Trapped in a bottle: Litter affects the biodiversity of forests
Rubbish that people leave in the forest, such as bottles, not only spoils the landscape, but can also be a death trap for small animals. Rodents, lizards and numerous insects die in them, say scientists who have checked the scale of this problem in Polish forests.
"Littering is a common practice. Even the introduction of a new littering law has not solved the problem. Polish people litter a lot, and masses of dangerous waste goes into the environment. You can see bottles and drink cans almost everywhere - from roadside ditches to parks, forests to ponds and lakes. Their environmental impact may be greater than it seems" - notes Krzysztof Kolenda from the Institute of Environmental Biology of the University of Wrocław, who studies the impact of rubbish on fauna.
The study conducted in the area of Ostrów Wielkopolski (in three suburban forests and near the pond on the outskirts of the city) allowed to assess the scale of the threat that ubiquitous garbage in the forests poses for small animals. Krzysztof Kolenda and two students from High School No. 2 in Ostrów Wielkopolski collected 254 containers.
In 111 of them, they found as many as 1465 dead animals, representing 51 different taxonomic groups. Beetles (including scarabs, ground beetles and silphids), flies, molluscs and isopods dominated among the animals trapped in the rubbish. There were also the remains of 14 vertebrate from five species.
Four identified species - two species of shrews and two species of ground beetles - are protected in Poland.
The animals found in the bottles - dead invertebrates and mammalian bones - ended up in school cabinets and were used in a series of classes for students on the impact of littering on small fauna. (The results of the research and the project "Trapped in a bottle: How litter affects the biodiversity of forests" are presented in the publication http://www.kp.org.pl/pp/pdf2/PP_XXVI_2_KOLENDA.pdf)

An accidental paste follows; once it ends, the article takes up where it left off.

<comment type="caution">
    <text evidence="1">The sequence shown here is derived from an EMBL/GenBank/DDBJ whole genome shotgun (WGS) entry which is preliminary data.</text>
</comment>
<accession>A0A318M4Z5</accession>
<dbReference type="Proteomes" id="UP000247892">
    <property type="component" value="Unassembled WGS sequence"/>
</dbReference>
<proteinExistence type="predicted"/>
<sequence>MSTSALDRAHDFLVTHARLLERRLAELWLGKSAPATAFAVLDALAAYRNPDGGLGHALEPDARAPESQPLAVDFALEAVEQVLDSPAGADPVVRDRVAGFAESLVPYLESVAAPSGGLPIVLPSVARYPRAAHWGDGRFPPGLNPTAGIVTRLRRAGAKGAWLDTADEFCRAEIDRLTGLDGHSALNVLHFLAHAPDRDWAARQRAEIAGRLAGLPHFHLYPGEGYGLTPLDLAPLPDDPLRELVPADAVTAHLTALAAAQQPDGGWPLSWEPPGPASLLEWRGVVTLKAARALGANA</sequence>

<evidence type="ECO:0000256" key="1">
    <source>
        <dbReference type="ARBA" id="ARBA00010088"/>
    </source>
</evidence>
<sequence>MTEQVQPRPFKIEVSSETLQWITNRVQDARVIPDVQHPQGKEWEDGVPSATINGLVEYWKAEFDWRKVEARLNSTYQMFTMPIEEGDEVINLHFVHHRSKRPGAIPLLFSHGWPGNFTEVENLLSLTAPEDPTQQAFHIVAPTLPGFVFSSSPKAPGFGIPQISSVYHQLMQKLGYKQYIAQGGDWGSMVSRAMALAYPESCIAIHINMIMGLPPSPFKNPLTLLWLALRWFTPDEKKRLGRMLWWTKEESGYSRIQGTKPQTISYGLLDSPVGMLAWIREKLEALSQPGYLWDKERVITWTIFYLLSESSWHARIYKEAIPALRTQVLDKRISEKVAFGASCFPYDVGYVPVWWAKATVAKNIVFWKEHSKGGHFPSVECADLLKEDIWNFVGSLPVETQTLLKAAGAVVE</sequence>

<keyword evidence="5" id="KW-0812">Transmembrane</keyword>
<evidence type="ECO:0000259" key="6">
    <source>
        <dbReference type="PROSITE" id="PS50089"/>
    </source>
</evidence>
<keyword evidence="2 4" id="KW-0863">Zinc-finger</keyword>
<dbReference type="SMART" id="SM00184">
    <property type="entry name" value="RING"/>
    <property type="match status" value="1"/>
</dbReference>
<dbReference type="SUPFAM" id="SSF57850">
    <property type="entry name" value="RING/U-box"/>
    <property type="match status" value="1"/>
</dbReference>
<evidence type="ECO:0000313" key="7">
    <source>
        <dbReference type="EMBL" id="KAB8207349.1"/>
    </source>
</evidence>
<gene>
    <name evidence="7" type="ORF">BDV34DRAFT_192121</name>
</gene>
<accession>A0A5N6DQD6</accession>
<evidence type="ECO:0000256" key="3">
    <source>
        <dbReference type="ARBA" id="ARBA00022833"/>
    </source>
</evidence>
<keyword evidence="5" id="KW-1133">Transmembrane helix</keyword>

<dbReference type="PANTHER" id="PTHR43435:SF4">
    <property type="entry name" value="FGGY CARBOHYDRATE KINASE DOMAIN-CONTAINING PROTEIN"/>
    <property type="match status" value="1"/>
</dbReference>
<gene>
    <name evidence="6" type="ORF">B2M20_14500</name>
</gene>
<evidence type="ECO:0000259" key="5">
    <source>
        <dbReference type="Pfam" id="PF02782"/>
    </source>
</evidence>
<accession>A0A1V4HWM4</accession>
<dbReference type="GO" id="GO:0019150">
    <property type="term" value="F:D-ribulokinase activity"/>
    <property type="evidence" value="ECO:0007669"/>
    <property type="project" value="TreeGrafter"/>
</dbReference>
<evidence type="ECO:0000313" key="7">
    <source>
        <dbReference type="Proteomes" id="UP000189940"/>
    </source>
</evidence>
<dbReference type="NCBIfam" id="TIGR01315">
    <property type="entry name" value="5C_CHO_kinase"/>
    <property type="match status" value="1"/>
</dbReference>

Together with zoologists from the Adam Mickiewicz University in Poznań (Magdalena Przybył, Barbara Piłacińska and Leszek Rychlik) Krzysztof Kolenda also checked whether the search of rubbish can be a good way to assess the species composition of mammals living in a given area. The results of the study have been published in the Polish Journal of Ecology (10.3161/15052249PJE2018.66.1.006).
"On two research plots, we collected data on the occurrence of small mammals using two methods: the traditional method of trapping animals in live traps, and collecting rubbish(bottles and cans) from the same area. It turned out that although only less than 5% of waste contained vertebrate remains, this +bottle method+ is quite effective, we have detected 10 species of mammals, while we have found only six of them with traps" - says Krzysztof Kolenda.
The authors of the study believe that while this method of estimating fauna has its limitations (there is not enough garbage everywhere) - it can be successfully used in urban and suburban forests, where people litter a lot.
But why do animals so eagerly enter containers and sentence themselves to death? According to scientists, they are attracted by the smell of decomposing beverages. "While inside, it`s difficult for them to climb the sloping and damp wall to get out of the bottle, so the first insect dies of hunger, dryness or drowning. Its decaying corpse lures curious scavengers - and a large group of dead animals can end up in the bottle in a short time" - says the scientist.
Dark, glass bottles with small openings (like beer or wine bottles) may also be considered a good hiding place. For that reason, they very dangerous for small vertebrates. "These bottles, due to the dark colour, may resemble a burrow. The animal will eagerly enter it, but getting out may be a problem, and the potential burrow becomes a trap" - says Krzysztof Kolenda.
Sometimes it may seem that animals use rubbish for their benefit. Scientists have found stocks of seeds in some bottles - which suggests that small vertebrates treat them as "granaries". In two bottles, scientists found anthills: soil was brought inside and there was a system of tunnels, eggs and live ants. Bottles can also be used by spiders, which set up nets on the openings and hunt. But taking into account the multitude of possible shelters in the forest, bottles are a greater threat than attraction for animals, says Krzysztof Kolenda. When the container is dry, all is well. But only until the rain falls.
The researcher suggests that each of us can contribute to the protection of small fauna: during a visit to the forest, for example when picking mushrooms, pick up at least a few scattered bottles or drinks cans - it can save tens, if not hundreds of creatures, he says. (PAP)
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